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A little more about sonkyo

by Olga
(Ukraine)

In your article 'How to Take Chudan: Draw Your Sword' it is described how we sit in sonkyo. It is pointed that after taito we draw our sword out and appear in chudan no kamae. Then we slowly let our body move down. And here is one moment I'd like you to clarify.


Should we appear in chudan no kamae before starting to lower our body or that position can be blurred by starting to lower our body when our sword is drawn out but not in the chudan yet (kensen doesn't point the opponent's throat or face, it is somewhere above his/her head yet and we have been already lowering our body at the same time lowering our shinai as well to sit in a proper sonkyo)?

Sometimes people stay in chudan for a moment and then start to lower in sonkyo. But very often they are lowering in sonkyo without staying for a moment in chudan, like one wave - drawing out the sword slips into lowering body to take a sonkyo.

I hope the question is understandable :)

Answer: That is a good question.  

We do not have to take chūdan and pose.  After drawing your sword, simply slowly lowering your body as your sword comes forward.

Then why do some look like they take chūdan first and sit in sonkyo?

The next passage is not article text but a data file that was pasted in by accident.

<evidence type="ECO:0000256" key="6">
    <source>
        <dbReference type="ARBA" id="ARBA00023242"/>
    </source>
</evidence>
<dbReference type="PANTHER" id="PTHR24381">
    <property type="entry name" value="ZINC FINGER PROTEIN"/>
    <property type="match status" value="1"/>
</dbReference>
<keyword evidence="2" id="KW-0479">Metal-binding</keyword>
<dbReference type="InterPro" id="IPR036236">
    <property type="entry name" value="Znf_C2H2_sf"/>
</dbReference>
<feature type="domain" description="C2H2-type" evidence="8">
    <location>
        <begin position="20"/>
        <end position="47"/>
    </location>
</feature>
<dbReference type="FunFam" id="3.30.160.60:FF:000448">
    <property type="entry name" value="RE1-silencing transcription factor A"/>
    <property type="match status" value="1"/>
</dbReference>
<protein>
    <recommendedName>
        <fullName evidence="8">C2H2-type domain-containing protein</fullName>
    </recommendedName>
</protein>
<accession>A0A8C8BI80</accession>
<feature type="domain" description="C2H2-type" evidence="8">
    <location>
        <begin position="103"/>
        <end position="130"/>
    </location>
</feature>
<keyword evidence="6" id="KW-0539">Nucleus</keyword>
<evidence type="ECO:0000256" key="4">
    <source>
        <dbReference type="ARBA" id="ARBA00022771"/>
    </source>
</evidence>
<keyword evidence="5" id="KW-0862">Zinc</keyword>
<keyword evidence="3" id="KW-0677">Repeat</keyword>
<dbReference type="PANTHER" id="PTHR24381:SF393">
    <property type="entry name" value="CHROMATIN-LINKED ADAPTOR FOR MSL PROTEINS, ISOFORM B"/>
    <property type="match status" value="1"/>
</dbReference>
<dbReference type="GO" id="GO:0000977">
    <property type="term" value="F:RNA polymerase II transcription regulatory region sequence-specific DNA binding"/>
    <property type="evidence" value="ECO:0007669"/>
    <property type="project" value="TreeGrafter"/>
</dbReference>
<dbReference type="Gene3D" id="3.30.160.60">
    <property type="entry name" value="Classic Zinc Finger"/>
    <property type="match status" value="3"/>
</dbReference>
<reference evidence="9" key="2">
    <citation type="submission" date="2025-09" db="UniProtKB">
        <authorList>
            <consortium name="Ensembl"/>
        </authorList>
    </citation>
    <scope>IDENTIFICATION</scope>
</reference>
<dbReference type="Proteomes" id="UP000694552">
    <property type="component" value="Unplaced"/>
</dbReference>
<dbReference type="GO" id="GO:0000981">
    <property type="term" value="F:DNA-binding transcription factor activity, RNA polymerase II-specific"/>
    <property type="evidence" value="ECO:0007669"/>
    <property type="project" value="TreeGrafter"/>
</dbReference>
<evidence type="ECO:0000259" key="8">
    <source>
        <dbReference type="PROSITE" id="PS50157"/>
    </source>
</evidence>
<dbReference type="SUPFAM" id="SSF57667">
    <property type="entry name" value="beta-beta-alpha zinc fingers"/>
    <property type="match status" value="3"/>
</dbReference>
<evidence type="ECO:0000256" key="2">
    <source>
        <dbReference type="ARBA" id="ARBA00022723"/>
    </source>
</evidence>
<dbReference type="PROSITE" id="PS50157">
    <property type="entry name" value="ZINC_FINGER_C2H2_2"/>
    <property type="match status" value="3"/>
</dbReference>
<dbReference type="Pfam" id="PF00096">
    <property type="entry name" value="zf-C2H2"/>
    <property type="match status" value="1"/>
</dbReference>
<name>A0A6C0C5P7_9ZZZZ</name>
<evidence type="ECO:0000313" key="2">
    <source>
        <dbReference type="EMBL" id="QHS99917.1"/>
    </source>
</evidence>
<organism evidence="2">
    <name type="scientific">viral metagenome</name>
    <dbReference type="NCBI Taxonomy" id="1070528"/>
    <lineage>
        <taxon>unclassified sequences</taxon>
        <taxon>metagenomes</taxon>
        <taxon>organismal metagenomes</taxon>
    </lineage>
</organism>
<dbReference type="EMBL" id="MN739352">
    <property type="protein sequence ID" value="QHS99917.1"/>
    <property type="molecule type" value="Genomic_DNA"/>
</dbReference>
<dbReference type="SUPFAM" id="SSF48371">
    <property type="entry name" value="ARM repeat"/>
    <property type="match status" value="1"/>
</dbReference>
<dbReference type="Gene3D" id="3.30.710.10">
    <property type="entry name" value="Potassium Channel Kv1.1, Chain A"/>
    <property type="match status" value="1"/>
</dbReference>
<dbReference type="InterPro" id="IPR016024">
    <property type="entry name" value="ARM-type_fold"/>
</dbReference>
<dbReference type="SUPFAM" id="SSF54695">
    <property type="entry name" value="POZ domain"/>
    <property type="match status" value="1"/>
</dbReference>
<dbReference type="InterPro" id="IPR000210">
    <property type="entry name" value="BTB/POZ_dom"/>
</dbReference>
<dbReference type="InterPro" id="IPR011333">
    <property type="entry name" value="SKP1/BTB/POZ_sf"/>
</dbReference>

Let’s think about what sonkyo is.

Sonkyo is a way of greeting (to show respect) others.  It does not matter whom you are practicing with, you do sonkyo.  It is just like the bows before and after training.

Now let’s think about how we do kata .

Uchitachi initiates moves. Shitachi follows uchitachi.  It is because uchitachi is the position of a teacher and shitachi is the position of the student.

We do not mess with that process, right? 

When in jigeiko, we know who is higher and who is not.  So when we bow, we follow the rule of kata.  Those who are higher initiate the move, i.e. they bow and those who are lower follow.

Some sensei do it very slowly and when this happens it looks like they are taking chūdan

But the purpose here is to show your respect not to take chūdan so you do not have to take chūdan.

The important thing is to harmonize

As described above, we follow sensei from the beginning bow to the end bow. That means we have to feel their energy flow.  We have to adjust the timing and energy level to those of sensei.  

Of course, the energy level of sensei is stronger/higher than ours :)  However, we have to feel it.  If not, we have to try.

This is the state of aiki (yes, as in aikidō).  The kanji for aiki simply means “to match your ki (inner energy) with that of your opponent“.  You can say “harmonize your ki with your opponent’s”, if you want.

This is very important. 

If you don’t know which one is higher you or your opponent, it is important to be the state of aiki.

Unfortunately, people tend to just bow and sit in sonkyo without trying to be in the state of aiki now, so in such case, you may have to forget about being aiki with your training partner/opponent.

Hope this helps.

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